Reading for Sunday 9/11/08

I remember being staggered the first time I read this years ago, and still am – that the Rostovs are heading out to track down one wolf with one hundred and thirty dogs.  Remember, also, that Uncle (their neighbour) comes along as well, and he joins in with his dogs.  (All of this so that the other aristocratic family, the Ilagins, don’t catch the wolf first.)

It’s a completely different world, this wolf-hunting business.  First of all, who knew that aristocratic families had a buffoon?  (At least that’s what my footnotes say.)  I presume it’s similar to the role of a court jester.  Either way, we have an inebriated Count Rostov and a man in drag out helping to track down this wolf.

However, judging by the end of the chapter, the inebriation didn’t help at all . . . One of the differences in translation that can be noticed here is that in the Garnett translation, Daniel calls Count Rostov a rather rude name (which is blanked out but starts with a “B”) but in the Maude, this is toned down to the rather more polite, “Blast you!”  Probably the Pevear/Volkhonsky would be the definitive answer on this one.


3 thoughts on “One-Year War and Peace 7.4 – The Hunt in Full Flight

  1. This chapter reads almost like a movie script – with its vivid descriptions of the hunt, the conversations, and all the people and animals taking part in it. Two things struck me about this in particular – the fast-paced action, and the ways that everyone seems to relate to each other totally differently here on the hunting field than anywhere else. Semyon, the valet, berates his master in a way that surely he wouldn’t even think to do anywhere else. The whole thing gives a sense that the hunt is steeped in tradition in a way that gives it its own rules, and creates its own world. I suppose it’s a bit like a game of footy in Australia, where suddenly, and for a little while, the usual social mores and hierarchies are set aside, and everyone becomes equal. Well, the blokes, at least.

    And I just loved the description of the old Count, rugged up like a child ready to go for a walk. A then, of course, the absolutely bizarre appearance of Nastasya Ivanovna.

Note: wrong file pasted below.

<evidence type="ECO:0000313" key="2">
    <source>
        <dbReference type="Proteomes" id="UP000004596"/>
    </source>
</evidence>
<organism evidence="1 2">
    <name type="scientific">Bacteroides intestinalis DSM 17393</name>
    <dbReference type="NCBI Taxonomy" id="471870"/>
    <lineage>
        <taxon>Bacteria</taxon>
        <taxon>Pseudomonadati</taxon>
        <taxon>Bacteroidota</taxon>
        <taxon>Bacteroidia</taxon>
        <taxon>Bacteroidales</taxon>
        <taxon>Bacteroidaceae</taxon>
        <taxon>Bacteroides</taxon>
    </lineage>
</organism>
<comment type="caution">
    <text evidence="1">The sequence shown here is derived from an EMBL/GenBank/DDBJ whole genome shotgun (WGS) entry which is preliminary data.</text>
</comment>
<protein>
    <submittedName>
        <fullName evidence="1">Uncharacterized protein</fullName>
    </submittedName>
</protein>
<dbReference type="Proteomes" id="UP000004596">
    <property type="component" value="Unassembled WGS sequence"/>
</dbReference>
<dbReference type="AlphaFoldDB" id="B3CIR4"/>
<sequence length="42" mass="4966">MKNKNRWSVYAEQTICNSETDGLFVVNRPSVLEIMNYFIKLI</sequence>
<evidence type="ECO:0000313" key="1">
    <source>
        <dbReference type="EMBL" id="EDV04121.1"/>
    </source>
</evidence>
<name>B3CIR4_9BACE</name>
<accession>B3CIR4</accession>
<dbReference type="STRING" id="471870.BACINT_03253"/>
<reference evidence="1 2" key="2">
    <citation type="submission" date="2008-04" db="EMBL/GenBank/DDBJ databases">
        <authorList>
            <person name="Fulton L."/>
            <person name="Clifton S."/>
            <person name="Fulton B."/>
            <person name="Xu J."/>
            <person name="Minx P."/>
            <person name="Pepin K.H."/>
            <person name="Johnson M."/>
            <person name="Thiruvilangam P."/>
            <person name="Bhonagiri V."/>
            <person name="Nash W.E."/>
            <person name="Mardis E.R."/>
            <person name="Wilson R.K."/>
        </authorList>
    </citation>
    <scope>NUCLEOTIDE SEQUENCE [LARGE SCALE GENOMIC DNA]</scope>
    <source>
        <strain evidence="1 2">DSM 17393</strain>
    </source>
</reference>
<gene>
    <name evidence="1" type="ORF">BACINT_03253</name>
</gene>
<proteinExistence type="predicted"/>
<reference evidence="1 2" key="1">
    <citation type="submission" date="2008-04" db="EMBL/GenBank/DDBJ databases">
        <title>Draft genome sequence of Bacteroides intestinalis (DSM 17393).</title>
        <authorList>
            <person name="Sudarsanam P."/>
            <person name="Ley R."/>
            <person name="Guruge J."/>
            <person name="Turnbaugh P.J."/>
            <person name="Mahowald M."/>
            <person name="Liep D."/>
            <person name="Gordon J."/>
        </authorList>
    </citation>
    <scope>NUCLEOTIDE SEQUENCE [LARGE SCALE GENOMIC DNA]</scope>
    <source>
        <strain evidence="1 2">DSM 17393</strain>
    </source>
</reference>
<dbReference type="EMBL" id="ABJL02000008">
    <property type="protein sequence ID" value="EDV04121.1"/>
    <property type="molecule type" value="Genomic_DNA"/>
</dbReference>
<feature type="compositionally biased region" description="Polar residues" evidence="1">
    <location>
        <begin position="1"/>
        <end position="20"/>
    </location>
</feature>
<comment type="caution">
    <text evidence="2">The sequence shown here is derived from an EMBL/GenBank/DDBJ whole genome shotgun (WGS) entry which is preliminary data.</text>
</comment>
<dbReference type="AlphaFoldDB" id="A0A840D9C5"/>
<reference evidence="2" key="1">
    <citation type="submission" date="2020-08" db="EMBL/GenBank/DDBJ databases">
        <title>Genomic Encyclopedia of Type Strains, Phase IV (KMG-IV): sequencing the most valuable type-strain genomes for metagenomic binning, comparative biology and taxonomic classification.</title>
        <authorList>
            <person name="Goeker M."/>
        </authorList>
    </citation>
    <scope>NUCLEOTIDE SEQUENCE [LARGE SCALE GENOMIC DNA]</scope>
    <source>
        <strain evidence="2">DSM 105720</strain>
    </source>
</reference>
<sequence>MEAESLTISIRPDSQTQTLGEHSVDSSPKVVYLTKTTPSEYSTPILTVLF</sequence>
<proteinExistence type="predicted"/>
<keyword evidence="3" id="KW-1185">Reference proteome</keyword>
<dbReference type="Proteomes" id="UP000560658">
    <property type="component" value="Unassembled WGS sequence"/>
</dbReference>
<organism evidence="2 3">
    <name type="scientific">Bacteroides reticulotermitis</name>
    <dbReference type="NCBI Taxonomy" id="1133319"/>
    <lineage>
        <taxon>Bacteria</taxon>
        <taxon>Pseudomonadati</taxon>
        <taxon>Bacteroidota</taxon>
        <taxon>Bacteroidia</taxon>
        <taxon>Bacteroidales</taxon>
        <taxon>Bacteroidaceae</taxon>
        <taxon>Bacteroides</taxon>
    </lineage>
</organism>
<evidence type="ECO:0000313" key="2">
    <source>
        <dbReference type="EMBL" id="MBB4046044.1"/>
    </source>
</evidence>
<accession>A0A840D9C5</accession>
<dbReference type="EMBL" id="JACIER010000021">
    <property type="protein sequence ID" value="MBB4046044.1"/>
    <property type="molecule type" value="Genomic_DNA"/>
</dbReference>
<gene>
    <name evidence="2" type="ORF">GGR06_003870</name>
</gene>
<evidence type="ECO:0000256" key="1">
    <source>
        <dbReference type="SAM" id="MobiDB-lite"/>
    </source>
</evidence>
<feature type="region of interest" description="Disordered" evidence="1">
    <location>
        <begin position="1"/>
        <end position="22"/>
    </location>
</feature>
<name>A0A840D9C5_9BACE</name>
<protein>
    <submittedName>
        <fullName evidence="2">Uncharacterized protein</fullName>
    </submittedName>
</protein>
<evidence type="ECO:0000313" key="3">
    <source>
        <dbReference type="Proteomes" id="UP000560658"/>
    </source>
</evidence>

As for the bleeped out bit, Pevear/Volokhonsky leave it at “You b___ed the wolf”. I looked up my Russian version and it’s really no more enlightening: the line there (transliterated) is “Pro…li volka-to!” “Pro…li” is a past-tense verb with the middle bit left out, but I’ve no idea what the verb is meant to be. I imagine a Russian would! “volka-to” is sort of an emphatic way of saying “the wolf”. That’s the best I can do, I’m afraid.

  2. Now, I know we have new characters to add . . .

    Were I doing animal names, I’d have a field day here, wouldn’t I?

    Attendant – The Old Count’s Attendant

    After listening a few moments in silence, the count and his attendant convinced themselves that the hounds had separated into two packs: the sound of the larger pack, eagerly giving tongue, began to die away in the distance, the other pack rushed by the wood past the count, and it was with this that Daniel’s voice was heard calling ulyulyu.

    Chekmar –

    Beside him was Simon Chekmar, his personal attendant, an old horseman now somewhat stiff in the saddle.

    Girchik –

    “Take the covert at once, for my Girchik says the Ilagins are at Korniki with their hounds.

    Groom –

    She was followed by Petya who always kept close to her, by Michael, a huntsman, and by a groom appointed to look after her.

    Ilagins –

    “Take the covert at once, for my Girchik says the Ilagins are at Korniki with their hounds.

    Ivanova – Nastasya Ivanova (Buffoon) –

    A third person rode up circumspectly through the wood (it was plain that he had had a lesson) and stopped behind the count. This person was a gray-bearded old man in a woman’s cloak, with a tall peaked cap on his head. He was the buffoon, who went by a woman’s name, Nastasya Ivanovna.

    Mitka –

    The count turned and saw on his right Mitka staring at him with eyes starting out of his head, raising his cap and pointing before him to the other side.

    Sidorych – Michael Sidorych –

    She was followed by Petya who always kept close to her, by Michael, a huntsman, and by a groom appointed to look after her.

    – and –

    “The other day when he came out from Mass in full uniform, Michael Sidorych…” Simon did not finish, for on the still air he had distinctly caught the music of the hunt with only two or three hounds giving tongue.

    Simon –

    “With young Count Peter, by the Zharov rank grass,” answered Simon, smiling. “Though she’s a lady, she’s very fond of hunting.”

    Uncle –

    “Good morning, Uncle!” said Nicholas, when the old man drew near.

    (Do we ever know the Uncle’s name?)


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